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I'm a woman entering "the third chapter" and fascinated by the journey.

Wednesday, September 19, 2012

The love of weeds

I'm not talking about real weeds, things like garlic mustard, purple loosestrife, or Japanese barberry (sorry, most landscape nurseries), but the things commonly considered weeds: you know, plants like dandelion or goldenrod. Despite its non-nativity to North America, the first dandelion of spring always cheers me up, especially when it appears with a sprinkling of violets. The ground-feeding sparrows always seem glad to see it, too, given its enthusiastic seed production. And goldenrods always attract lots of attention, including that of one of my favorite bloggers, Jim McCormac at Ohio Birds and Biodiversity. His post today on goldenrod (http://jimmccormac.blogspot.com/2012/09/canada-goldenrod-harbinger-of-winter.html) got me thinking about weeds and their uses and functions, and I noticed that I seem to have taken lots of pictures of them.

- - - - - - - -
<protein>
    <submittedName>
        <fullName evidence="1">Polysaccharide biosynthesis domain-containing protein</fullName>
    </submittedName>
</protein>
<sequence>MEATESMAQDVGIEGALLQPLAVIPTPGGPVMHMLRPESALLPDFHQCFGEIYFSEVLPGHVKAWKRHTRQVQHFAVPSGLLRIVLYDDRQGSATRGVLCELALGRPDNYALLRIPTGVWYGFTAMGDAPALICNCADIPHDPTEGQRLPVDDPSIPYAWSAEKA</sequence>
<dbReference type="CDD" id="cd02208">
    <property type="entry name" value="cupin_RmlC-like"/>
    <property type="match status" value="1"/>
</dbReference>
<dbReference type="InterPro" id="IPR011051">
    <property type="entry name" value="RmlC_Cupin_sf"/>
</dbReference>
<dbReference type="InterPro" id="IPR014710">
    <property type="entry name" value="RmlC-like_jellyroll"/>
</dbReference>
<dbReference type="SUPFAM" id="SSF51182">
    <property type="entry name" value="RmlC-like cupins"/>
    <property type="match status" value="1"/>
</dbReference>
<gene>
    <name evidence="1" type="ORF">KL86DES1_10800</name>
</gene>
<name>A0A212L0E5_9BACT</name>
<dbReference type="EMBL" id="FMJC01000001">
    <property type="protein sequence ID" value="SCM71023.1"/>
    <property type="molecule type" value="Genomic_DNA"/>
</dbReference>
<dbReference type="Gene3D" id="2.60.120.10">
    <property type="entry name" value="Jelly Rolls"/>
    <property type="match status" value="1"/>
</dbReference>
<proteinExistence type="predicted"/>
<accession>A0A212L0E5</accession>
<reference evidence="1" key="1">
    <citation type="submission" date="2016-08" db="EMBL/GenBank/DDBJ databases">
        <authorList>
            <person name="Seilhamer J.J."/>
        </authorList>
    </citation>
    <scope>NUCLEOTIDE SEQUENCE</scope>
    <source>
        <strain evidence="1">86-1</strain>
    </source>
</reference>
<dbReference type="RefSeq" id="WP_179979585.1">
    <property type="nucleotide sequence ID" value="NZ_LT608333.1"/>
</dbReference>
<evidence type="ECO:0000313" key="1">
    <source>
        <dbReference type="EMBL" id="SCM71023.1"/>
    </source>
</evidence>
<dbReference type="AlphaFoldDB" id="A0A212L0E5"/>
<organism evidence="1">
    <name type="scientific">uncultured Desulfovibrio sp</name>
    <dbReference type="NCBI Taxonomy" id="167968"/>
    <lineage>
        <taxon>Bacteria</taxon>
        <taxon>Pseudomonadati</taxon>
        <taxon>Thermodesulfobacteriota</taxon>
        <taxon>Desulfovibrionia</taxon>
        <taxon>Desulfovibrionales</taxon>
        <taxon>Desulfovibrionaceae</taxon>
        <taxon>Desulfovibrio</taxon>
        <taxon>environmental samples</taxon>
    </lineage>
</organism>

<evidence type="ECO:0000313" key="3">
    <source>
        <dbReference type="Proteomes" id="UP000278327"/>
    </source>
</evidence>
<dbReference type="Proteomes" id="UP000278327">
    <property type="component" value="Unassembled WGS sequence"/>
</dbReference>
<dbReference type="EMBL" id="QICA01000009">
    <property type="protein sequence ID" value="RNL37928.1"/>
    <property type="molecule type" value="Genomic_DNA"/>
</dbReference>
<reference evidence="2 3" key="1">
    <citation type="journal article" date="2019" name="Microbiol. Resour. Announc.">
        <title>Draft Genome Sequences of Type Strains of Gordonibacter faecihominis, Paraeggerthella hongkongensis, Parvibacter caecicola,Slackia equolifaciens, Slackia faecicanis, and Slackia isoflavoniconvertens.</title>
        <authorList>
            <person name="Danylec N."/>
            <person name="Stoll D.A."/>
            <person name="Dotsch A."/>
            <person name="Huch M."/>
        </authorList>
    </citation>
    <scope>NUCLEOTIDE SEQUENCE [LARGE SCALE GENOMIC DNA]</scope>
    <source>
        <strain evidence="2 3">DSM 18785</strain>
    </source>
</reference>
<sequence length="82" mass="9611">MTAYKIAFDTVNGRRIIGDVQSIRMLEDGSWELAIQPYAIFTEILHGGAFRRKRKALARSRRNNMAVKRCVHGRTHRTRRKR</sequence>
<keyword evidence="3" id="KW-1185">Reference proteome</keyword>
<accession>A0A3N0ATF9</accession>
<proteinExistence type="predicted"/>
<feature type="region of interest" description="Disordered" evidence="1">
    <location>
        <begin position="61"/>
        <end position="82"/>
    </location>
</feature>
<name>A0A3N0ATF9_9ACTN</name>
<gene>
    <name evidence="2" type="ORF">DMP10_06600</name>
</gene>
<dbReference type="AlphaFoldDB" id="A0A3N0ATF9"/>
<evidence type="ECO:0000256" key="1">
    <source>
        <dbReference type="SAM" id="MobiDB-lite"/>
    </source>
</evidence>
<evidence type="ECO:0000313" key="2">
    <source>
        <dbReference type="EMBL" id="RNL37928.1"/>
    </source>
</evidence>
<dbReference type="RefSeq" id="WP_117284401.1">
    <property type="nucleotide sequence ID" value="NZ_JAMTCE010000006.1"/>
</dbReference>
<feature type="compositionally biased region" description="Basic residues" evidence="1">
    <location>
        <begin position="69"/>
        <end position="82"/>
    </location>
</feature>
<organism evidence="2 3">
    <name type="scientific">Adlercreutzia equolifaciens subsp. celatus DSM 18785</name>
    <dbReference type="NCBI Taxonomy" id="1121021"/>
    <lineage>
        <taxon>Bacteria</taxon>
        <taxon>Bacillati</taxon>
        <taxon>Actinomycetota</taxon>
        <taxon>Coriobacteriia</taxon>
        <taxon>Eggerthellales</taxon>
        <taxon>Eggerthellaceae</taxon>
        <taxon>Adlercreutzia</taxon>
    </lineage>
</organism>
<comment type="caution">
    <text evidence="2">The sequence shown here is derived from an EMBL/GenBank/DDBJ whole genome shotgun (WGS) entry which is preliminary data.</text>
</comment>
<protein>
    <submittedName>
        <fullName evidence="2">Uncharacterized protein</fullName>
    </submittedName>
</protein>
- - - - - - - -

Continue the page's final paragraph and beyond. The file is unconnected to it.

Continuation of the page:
Bouncing bet really is a weed, introduced from Europe, but the plant was used in the making of soap.

Flowering spurge (euphorbia corollata) is a native plant that tolerates drought,attracts hordes of small pollinators, and has seeds popular with wild turkeys.I also like the look of the green seed pod, visible forming on a couple of the blossoms in the photo.


I've always enjoyed evening primrose for its clear yellow blossoms, lemony scent, and indestructible nature, but it, too, attracts pollinators. (Note the little something on one of the lower petals.)

Bees love the dreadful, weedy thistle, as do goldfinches, which not only eat the seed (yes, the expensive niger that some of us buy for our birdfeeders is a type of thistle) but use the thistledown to build their nests.

 Wiingstem was for me an acquired taste, but I have come to love the way it lights up late-summer woods.
 And besides, the intricate flower structure is really cool.
As are a lot of weeds.

1 comment:

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